Microfluidic self-assembly of a combinatorial library of single- and dual-ligand liposomes forin vitroandin vivotumor targeting

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Abstract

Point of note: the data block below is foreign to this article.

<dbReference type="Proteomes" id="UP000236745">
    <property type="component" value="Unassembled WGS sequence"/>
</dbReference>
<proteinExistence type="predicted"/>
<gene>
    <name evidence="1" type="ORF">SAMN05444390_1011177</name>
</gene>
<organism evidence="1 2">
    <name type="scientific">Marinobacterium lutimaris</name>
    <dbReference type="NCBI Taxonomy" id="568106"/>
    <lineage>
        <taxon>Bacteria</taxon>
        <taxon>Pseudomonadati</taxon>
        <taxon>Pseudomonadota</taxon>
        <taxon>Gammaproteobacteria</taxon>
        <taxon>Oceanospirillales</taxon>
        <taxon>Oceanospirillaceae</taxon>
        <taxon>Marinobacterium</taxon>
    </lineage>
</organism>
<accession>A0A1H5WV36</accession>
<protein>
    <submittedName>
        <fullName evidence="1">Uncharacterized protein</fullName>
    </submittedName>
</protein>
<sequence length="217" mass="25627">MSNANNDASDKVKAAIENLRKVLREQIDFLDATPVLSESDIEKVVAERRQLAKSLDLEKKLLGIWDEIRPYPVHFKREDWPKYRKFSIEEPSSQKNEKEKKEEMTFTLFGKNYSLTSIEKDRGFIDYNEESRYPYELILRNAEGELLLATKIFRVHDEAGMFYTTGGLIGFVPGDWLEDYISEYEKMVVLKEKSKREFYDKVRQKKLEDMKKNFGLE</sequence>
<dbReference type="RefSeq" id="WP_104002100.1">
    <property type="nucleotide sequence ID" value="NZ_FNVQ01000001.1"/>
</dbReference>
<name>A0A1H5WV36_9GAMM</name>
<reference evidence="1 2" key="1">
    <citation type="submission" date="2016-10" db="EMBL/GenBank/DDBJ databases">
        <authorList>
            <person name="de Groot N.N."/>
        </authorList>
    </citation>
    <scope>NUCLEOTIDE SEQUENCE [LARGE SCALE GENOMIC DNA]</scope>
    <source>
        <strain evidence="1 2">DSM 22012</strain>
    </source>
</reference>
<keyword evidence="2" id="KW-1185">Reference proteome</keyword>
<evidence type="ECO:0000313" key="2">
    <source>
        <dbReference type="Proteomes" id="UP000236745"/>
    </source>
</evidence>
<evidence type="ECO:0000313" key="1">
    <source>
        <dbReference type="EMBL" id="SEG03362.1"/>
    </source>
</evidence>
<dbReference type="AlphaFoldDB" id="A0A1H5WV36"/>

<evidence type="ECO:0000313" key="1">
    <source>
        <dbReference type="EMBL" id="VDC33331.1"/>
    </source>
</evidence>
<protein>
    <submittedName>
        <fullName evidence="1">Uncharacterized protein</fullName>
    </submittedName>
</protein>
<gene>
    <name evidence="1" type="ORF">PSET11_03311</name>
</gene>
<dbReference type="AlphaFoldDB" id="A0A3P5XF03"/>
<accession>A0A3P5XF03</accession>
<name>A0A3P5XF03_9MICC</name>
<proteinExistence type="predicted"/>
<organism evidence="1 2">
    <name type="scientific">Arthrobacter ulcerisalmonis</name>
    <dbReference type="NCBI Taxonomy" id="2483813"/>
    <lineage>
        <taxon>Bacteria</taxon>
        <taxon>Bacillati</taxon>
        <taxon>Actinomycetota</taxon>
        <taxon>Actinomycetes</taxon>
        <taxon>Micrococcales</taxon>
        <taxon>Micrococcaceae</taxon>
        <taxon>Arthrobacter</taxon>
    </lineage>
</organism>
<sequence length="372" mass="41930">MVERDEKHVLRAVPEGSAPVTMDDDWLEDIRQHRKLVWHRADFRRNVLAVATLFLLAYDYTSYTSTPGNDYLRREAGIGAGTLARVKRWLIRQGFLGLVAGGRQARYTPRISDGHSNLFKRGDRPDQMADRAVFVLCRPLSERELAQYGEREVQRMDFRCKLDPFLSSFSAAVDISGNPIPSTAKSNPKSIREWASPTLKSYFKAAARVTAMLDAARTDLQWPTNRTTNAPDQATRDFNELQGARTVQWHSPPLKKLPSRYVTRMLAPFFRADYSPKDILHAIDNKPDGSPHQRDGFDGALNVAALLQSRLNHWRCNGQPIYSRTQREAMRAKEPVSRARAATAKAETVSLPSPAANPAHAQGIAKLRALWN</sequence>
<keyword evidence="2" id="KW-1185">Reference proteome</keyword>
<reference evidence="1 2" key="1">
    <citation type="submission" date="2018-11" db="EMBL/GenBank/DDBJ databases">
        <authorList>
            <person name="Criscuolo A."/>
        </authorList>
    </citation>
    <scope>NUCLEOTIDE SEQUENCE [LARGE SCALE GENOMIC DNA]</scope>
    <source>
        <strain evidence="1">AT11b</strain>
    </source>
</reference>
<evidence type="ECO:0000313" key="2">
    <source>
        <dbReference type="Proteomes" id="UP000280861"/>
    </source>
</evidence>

Precise engineering of nanoparticles with systematically varied properties (size, charge surface properties, targeting ligands, etc.) remains a challenge, limiting the effective optimization of nanoparticles for particular applications. Herein we report a single-step microfluidic combinatorial approach for producing a library of single and dual-ligand liposomes with systematically-varied properties including size, zeta potential, targeting ligand, ligand density, and ligand ratio. A targeting ligand folic acid and a cell penetrating peptide TAT were employed to achieve the optimal synergistic targeting effect. In 2D cell monolayer models, the single-ligand folic acid modified liposome didn’t show any enhanced cellular uptake, while the incorporation of TAT peptide “switched on” the function of folic acid, and induced significant elevated cellular uptake compared to the single ligand modified liposomes, showing a strong synergistic targeting effect. The folic acid and TAT peptide dual-ligand liposome also demonstrated enhanced tumor penetration as observed using 3D tumor spheroid models. The in vivo study further confirmed the improved tumor targeting and longer tumor retention (up to 72h) of the dual-ligand liposomes. Our work not only proved the versatility of this microfluidic combinatorial approach in producing libraries of multifunctional liposomes with controlled properties but also revealed the great potential of the optimized liposome formulation for synergistic targeting effects.

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